I have just read Sugarenia’s The problem with motion detection post:
Now let’s take the other example, one of my favourites: let’s say you have a tap with motion detection. You see it, see no visible way of controling it, no stickers around. You try turning it (I know I’ve done that many times) but it won’t work. You look for buttons on the wall or on the floor, ’cause hey, you’ve seen that around, but there are none. No visible way of controlling a tap. What would you do? I’ve left. Many times.
I have also been stressed (you are stressed when you are not in control) by similar systems, more than once. Indeed, the last thing to try was placing my hands under the tap, but I somehow managed to find how it works. I am sure there are many people who quit trying, or learned by chance how it works by seeing or asking someone who knew how to use the tap.
Now, the designer of the tap wanted to give some attributes to it and in order to do that, he had to forget about the user model. The user model is how someone expects something else to work. For example, we are all trained to use many different types of taps. Most of them are based on the same pattern: In order to start them you have to look around for some kind of a start/stop mechanism. You should either move a stick or turn a valve. Even with some automatic taps, you still get a start button or something, and we all know that a button should be pressed.
The problem with the motion detection method of starting a tap (placing your hands under the tap) is that it is way off the user model.
According to Joel Spolsky in User Interface Design for Programmers, when it comes to designing the UI, one should try to be as close to the user’s model as possible if he wants his UI design to be intuitive and as a result successful.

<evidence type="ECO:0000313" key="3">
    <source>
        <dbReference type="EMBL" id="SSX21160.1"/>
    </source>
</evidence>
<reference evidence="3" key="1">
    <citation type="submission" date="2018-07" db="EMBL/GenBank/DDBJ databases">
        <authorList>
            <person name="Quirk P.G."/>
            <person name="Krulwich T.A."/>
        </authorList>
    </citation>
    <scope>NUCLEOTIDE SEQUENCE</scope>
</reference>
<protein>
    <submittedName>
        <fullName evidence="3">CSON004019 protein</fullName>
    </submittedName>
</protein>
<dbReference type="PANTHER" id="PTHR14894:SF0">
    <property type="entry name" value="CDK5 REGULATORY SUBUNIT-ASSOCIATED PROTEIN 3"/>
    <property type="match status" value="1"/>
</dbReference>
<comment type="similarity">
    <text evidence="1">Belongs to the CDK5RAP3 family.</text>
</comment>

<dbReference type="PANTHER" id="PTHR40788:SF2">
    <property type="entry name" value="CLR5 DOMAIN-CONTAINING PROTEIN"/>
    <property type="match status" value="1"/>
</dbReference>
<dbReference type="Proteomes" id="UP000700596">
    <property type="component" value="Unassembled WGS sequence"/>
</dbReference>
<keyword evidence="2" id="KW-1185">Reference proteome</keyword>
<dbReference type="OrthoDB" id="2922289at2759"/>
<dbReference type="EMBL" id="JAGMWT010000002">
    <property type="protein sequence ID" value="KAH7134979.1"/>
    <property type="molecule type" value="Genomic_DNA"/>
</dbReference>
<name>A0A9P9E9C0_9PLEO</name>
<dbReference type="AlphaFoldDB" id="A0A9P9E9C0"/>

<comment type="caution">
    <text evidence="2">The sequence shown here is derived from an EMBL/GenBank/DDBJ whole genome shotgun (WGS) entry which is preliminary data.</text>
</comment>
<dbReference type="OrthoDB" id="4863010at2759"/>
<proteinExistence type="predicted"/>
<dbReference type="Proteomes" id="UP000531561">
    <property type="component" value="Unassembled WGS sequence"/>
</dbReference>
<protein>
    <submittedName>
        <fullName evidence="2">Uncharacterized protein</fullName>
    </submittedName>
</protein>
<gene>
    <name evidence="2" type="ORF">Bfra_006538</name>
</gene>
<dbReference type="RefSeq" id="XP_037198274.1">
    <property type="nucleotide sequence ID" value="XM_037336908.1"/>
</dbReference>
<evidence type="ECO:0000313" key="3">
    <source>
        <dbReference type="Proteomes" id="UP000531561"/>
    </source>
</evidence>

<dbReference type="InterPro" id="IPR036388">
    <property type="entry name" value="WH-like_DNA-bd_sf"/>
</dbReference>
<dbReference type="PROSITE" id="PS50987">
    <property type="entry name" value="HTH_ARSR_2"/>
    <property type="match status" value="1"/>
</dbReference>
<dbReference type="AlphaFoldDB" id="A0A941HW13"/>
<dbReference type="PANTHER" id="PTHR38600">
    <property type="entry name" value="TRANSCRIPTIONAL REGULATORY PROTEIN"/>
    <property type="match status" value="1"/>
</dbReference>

Although the aforementioned book is for designing software, the advice can be applied to almost anything that needs to be designed and needs to interact with humans.
I have a question though. How is the user model created in our heads? I am sure people in 1800 didn’t have the slightest idea about how a proper UI for an MP3 player should have been designed, but I am sure they knew what was the best design for a sword and people knew where to hold it from because the design was intuitive to them.
Even with a sword, of course, people needed to be trained about its basic usage at least once in their life. The fact that you should hold a sword from a specific point instead of the blade, can be difficult to understand for someone that has never seen a sword in his life.
If you have children, try to remember the first time you had to explain the usage of a knife and how they should protect themselves because of how the knife can cut you if you are not careful. Also, remember how a child that sees a knife for the first time, might hold it from the blade because the child doesn’t know what the knife does.
We can argue that the user model is what most people are used to and what is a common knowledge. Everyone knows how a tap works. We are trained from a small age to operate one.
In software, we all know how a button looks like and we all know that we can push it. He have learned through experience what are the general characteristics of a button. Although you can have dozens of styles the main characteristics of a button are the same across all styles, and these make you want to push it.
What happens when the designer wants to innovate and improve things, but the design breaks the user model? Shouldn’t designers try to improve things? How can using a tap with motion detection be intuitive? Can it be done without putting signs with instructions?
One way is by just throwing it at users and let it become common knowledge. After a while it will become common knowledge.
In order to make this period smaller, one could try to think something clever that connects the old user model with the new way of using the tap. For example, the designer can place a fake turning handle under the tap so that the user would try to turn it and in the process would place his hands under the tap. I am sure there might be more elegant ways of tricking the user to place his hands under the tap.
What do you think? Do intuitive designs genuinely exist or do they exist because of the common knowledge that starts to pile up?